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Savage Economic - Wealth, Poverty and the Temporal Walls of Capitalism - Coursework Example

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From the paper "Savage Economic - Wealth, Poverty and the Temporal Walls of Capitalism" it is clear that Blaney and Inayatullah have really brought out some strong arguments concerning savage Economic: wealth, poverty and the temporal walls of capitalism. …
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Savage Economic - Wealth, Poverty and the Temporal Walls of Capitalism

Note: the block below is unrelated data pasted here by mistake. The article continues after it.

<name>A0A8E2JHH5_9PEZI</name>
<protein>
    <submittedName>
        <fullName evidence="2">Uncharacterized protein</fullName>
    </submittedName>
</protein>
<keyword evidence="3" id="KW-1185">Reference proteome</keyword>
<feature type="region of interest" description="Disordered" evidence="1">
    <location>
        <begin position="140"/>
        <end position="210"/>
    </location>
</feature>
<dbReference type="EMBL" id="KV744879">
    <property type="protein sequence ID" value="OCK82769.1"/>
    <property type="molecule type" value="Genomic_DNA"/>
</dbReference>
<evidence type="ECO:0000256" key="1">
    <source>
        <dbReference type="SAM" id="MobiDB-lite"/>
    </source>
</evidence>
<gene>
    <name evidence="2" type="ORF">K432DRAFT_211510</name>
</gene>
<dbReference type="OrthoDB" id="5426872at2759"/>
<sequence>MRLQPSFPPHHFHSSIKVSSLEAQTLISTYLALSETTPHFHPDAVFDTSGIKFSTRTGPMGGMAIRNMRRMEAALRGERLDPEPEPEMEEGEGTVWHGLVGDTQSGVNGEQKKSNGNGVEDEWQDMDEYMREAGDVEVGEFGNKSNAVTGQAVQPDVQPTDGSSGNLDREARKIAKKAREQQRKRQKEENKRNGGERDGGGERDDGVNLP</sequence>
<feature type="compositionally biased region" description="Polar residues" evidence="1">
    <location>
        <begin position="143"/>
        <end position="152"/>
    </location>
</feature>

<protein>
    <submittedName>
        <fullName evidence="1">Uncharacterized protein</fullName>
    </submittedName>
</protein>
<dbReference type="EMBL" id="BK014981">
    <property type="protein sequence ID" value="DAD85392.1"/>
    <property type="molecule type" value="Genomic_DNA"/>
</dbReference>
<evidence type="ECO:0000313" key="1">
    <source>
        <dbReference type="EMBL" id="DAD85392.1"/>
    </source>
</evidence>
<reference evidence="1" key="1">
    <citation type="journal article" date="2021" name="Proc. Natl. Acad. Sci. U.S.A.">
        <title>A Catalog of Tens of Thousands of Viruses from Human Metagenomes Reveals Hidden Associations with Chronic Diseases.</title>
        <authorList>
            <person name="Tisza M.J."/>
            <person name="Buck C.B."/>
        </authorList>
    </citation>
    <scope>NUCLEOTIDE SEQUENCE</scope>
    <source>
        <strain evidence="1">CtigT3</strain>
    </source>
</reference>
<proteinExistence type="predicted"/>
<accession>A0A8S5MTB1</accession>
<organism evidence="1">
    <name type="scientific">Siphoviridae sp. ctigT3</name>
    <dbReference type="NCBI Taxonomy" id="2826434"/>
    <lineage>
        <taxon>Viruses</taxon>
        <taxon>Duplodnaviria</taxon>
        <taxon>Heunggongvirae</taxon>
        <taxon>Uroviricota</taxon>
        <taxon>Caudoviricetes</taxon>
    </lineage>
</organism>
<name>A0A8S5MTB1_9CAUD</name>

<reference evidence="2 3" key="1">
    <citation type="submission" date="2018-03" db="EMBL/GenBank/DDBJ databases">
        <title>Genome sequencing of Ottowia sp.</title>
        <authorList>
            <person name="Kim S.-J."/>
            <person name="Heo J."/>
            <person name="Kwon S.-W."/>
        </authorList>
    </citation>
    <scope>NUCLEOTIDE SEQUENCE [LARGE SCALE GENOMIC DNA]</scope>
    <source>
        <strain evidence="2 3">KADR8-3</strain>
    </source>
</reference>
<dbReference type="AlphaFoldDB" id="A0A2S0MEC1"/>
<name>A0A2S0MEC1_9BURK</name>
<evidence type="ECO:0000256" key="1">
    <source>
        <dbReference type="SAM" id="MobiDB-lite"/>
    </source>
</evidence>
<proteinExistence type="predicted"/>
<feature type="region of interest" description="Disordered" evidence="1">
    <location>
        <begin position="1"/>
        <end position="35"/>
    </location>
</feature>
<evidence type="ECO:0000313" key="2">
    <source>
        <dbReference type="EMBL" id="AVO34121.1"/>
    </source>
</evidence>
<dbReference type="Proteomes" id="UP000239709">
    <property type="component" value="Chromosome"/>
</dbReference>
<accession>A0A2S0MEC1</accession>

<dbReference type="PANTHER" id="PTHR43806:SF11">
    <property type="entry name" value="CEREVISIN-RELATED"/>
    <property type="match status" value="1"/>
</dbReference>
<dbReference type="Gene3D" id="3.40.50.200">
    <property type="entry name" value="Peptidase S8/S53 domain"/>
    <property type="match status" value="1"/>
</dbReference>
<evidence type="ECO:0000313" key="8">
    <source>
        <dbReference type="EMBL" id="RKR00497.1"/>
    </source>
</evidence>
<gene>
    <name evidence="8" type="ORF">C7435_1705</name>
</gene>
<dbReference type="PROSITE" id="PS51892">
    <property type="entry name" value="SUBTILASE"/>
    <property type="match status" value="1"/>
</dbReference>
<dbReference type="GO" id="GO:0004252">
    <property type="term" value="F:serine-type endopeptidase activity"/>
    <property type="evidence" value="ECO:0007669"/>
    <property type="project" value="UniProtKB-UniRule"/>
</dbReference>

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Download file to see previous pages Today, poverty is argued to be on the increase, while discussions to put efforts to revert the situation continue to be the main agenda every other day. Before the era of economic growth, it is argued that the gap between the rich and the poor was small, but apparently, most people lived in poverty (Blaney and Inayatullah 2010). However, after the realization of economic growth, a few people prospered while too many people continue to pine on the economic ladder. With these deliberations, different scholars have had different arguments on what poverty is all about. Smith, whom much of Blaney and Inayatullah’s work focuses on, have argued that complex division of labor generates economic growth while a simple division of labor limits economic growth (Blaney and Inayatullah 2010). In this regard, many of these scholars attribute poverty to a lack of economic growth. However, some scholars argue that poverty is not just as a result of economic growth, but as a result of lack of functionings and capabilities. Functionings and capabilities can be argued to be the primary concept to think about when tackling the issue of poverty. This is arguably true because, in the process of economic development, peoples’ capabilities need to be put into function in order to effect the change desired for economic growth (Clapp and Dauvergne 2008). Blaney and Inayatullah point out that poverty should not be faced directly since it might cause antagonism that prevents the closure of the social field. However, if a clear articulation of this argument is done, there are a number of issues to be concerned about. For example, in order to be able to tackle the issue of poverty, it is apparent that the first step would be acknowledging and accepting that poverty is there and it’s real (Clapp and Dauvergne 2008). This way, mechanisms of dealing with it would be derived from this acknowledgement. As much as one would want to agree with Blaney and Inayatullah, that facing poverty directly could bring complications. This notion could as well act as a barrier to motivation and energy needed to reverse the situation. In this regard, it can be argued that facing poverty directly could initiate the courage and potentials needed to curb the menace (Davis and Feng 2009). Poverty can be viewed as a secondary result instigated by primary conditions or problems, which if not dealt with directly could worsen the situation (Henderson, 2002). On a further account, Blaney and Inayatullah argued that facing poverty directly could be a too painful and difficult experience to sustain. However, encircling is Blaney and Inayatullah tends to endorse, can be argued to have more complications than facing the problem directly. For example, in the event of avoiding facing poverty directly, the pleasure gained as a result of using circling instead of direct approach could raise some temptations of compromising the ideal goal of fighting poverty (Blaney and Inayatullah 2010). As political economy sets the stage for what wealth and poverty entail, Blaney and Inayatullah argue that putting behind the past and policing the boundaries between the past and present is essential. They further argue that putting behind the past allows us to construct what counts as the present, which is as a result of experiences of the past encounters (Taylor 2008). ...Download file to see next pagesRead More
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